|Glen Nevis, Inverness-shire, Scotland (May 2004)|
When I was seventeen I enrolled in a college writing course the title of which was Questions of Identity. It was a required course intended to teach incoming first-year students what was expected of in terms of written work during their college years, but each faculty member was allowed a fair amount of autonomy in terms of content. My professor (for whom I harbored a major schoolgirl crush) framed it in terms of memoir. We read Annie Dillard’s An American Childhood and Tobias Wolf’s This Boy’s Life (I still remember the bit about the beaver in the attic). We read creative nonfiction essays about everything from the Holocaust to Italian cookery. We wrote autobiographical essays.
I loved it so much, I turned around and took another class from the same professor the following semester, where I wrote more memoir, and the semester after that as well.
What strikes me, looking back on the content of those essays is what the subjects of those papers reveal about my primary question(s) of identity. They were not questions of sex or gender, of religion or race … though I’m sure one could find markers of these aspects of identity throughout, they were not the categories I was then thinking in. I was simultaneously taking Christian Feminism and Feminist Theology, so sex and gender, sexual orientation and religion were very much on the table … but not what preoccupied me when it came to identity. I already took for granted being a feminist; sexual orientation was puzzling but not a burning concern. By 1998 I’d pretty much given up on the church, though I found theology a powerful language with which to discuss human rights and justice.
I didn’t choose these subjects to write about in English class. What I chose to write about, primarily, was friendship, family, and my experience with home education. Looking back, I would argue that these essays all implicitly explore how the experience of home education helped shape the nature of my closest relationships. As a teenager, I was working hard to establish relationships outside my primary kinship network (which I planned to maintain, but was ready to expand beyond). And I wasn’t particularly sure how — or, more particularly, how to do it well.
Two of my major papers during that academic year hinged on an examination of intense friendships — one a intimate childhood friendship that had ended painfully, another a portrait of a young man I had worked with the summer before and felt both attraction toward and irritation over. The following autumn brought a third paper that was a profile of my then-closest friend, a young man with whom I carried on a passionate correspondence (yes, these were the days when pen-pals actually used pens). I also authored two papers specifically about the history of home education — my own family’s experience and the broader movement — as well as pieces about my childhood family life and one paper for which I shadowed a friend who attended the local Christian high school.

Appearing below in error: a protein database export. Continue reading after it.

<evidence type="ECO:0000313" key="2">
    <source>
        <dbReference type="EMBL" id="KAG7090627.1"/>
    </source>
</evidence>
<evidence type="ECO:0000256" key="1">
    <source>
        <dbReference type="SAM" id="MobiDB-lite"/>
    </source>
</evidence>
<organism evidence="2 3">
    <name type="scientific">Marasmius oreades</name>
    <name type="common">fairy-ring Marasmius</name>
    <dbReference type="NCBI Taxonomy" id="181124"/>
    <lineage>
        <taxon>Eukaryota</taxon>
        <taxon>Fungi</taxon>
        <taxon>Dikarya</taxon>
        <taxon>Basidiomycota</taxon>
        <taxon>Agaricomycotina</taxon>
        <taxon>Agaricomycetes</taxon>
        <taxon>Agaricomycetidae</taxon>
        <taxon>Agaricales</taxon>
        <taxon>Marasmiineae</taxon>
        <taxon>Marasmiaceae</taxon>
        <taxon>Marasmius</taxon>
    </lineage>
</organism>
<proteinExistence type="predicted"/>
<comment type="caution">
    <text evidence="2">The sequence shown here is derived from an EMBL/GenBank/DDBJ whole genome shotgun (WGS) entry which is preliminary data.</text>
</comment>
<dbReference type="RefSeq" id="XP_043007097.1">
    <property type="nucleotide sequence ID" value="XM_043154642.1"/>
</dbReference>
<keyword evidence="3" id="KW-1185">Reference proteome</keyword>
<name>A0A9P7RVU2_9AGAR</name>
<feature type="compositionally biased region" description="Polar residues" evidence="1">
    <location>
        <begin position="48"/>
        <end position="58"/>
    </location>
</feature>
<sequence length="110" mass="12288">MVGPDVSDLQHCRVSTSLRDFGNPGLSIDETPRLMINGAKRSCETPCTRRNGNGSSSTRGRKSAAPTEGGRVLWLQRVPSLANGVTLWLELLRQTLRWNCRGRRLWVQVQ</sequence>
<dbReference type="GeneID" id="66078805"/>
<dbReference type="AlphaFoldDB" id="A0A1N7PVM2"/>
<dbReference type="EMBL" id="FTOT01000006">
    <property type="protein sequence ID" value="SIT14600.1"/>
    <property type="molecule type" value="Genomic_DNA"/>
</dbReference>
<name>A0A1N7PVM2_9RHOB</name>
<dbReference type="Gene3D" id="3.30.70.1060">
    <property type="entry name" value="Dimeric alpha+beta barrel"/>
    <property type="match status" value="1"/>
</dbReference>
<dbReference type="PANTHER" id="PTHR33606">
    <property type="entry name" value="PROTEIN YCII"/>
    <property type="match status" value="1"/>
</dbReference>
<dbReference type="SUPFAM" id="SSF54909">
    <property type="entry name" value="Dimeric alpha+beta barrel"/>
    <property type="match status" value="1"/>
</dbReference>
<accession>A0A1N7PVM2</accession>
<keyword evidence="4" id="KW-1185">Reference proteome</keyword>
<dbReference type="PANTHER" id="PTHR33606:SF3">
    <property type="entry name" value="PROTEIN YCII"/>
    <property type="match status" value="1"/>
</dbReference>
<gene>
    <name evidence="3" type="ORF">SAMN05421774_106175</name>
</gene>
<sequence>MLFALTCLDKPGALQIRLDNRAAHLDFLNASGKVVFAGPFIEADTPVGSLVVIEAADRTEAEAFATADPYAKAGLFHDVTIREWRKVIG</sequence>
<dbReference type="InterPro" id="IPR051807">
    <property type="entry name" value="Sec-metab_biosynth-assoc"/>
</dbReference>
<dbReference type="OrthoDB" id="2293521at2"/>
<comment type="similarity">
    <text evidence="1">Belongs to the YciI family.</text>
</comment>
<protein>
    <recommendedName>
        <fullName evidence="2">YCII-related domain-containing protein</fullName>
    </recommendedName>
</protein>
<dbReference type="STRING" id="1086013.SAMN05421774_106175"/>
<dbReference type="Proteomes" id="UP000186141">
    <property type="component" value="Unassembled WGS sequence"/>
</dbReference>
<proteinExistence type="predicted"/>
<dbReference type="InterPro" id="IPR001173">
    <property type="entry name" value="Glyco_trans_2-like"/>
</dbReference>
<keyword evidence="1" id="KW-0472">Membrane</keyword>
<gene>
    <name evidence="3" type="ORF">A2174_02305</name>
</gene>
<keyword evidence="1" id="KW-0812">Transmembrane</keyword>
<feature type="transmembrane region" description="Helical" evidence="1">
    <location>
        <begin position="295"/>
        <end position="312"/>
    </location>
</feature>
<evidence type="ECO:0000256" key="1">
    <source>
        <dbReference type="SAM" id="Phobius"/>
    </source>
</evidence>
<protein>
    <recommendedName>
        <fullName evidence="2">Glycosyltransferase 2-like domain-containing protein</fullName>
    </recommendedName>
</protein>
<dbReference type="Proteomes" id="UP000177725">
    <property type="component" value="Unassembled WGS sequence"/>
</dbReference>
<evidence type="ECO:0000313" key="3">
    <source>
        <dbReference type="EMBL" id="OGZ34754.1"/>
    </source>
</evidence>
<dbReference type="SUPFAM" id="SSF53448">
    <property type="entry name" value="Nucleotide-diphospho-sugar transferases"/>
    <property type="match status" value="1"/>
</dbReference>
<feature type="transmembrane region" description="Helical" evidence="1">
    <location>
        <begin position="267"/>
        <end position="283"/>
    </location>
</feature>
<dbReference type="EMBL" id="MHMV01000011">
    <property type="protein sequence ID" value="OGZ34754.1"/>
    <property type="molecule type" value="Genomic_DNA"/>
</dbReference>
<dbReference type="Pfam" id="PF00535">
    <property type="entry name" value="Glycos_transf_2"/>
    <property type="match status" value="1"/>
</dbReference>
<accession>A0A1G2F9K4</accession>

Home education played a central role in all three friendship essays. The childhood friendship (looking back I would argue this was my first romantic female friendship) was with a girl from another family that home educated and our two families were extremely close until I was in my early teens. I made connections with my pen-friend (still a good friend today) through a long-distance homeschool writing group, and the man for whom I harbored complicated love-hate feelings was a grown homeschooler. Part of the attraction I had for him was the seduction of being close to someone seven years older than I who was an adult, but had had a (superficially) similar childhood experience to mine. While I didn’t necessarily conceptualize it this way at the time, looking back I would argue that part of the work these papers were doing was helping me to understand how central my experience as a homeschooler had been to my childhood, and how central it would continue to be as I moved into adulthood. Would it color the relationships I formed? Would it be easier for me to form bonds with people who, like me, had grown up outside of institutional education? Would the experience of college alter my identity as a homeschooler, and if so what would that mean? What was my relationship as an individual to the larger (and wildly heterogeneous) community of other home-schooled people? To what extent did being a home-educated person make me “weird” or cause communication or cultural translation problems with my fellow students at college and the faculty under whom I studied? How would I be able to move into a culture (college) where I was no longer surrounded by like-minded individuals (fellow homeschoolers) and still retain those aspects of my identity that I felt were important?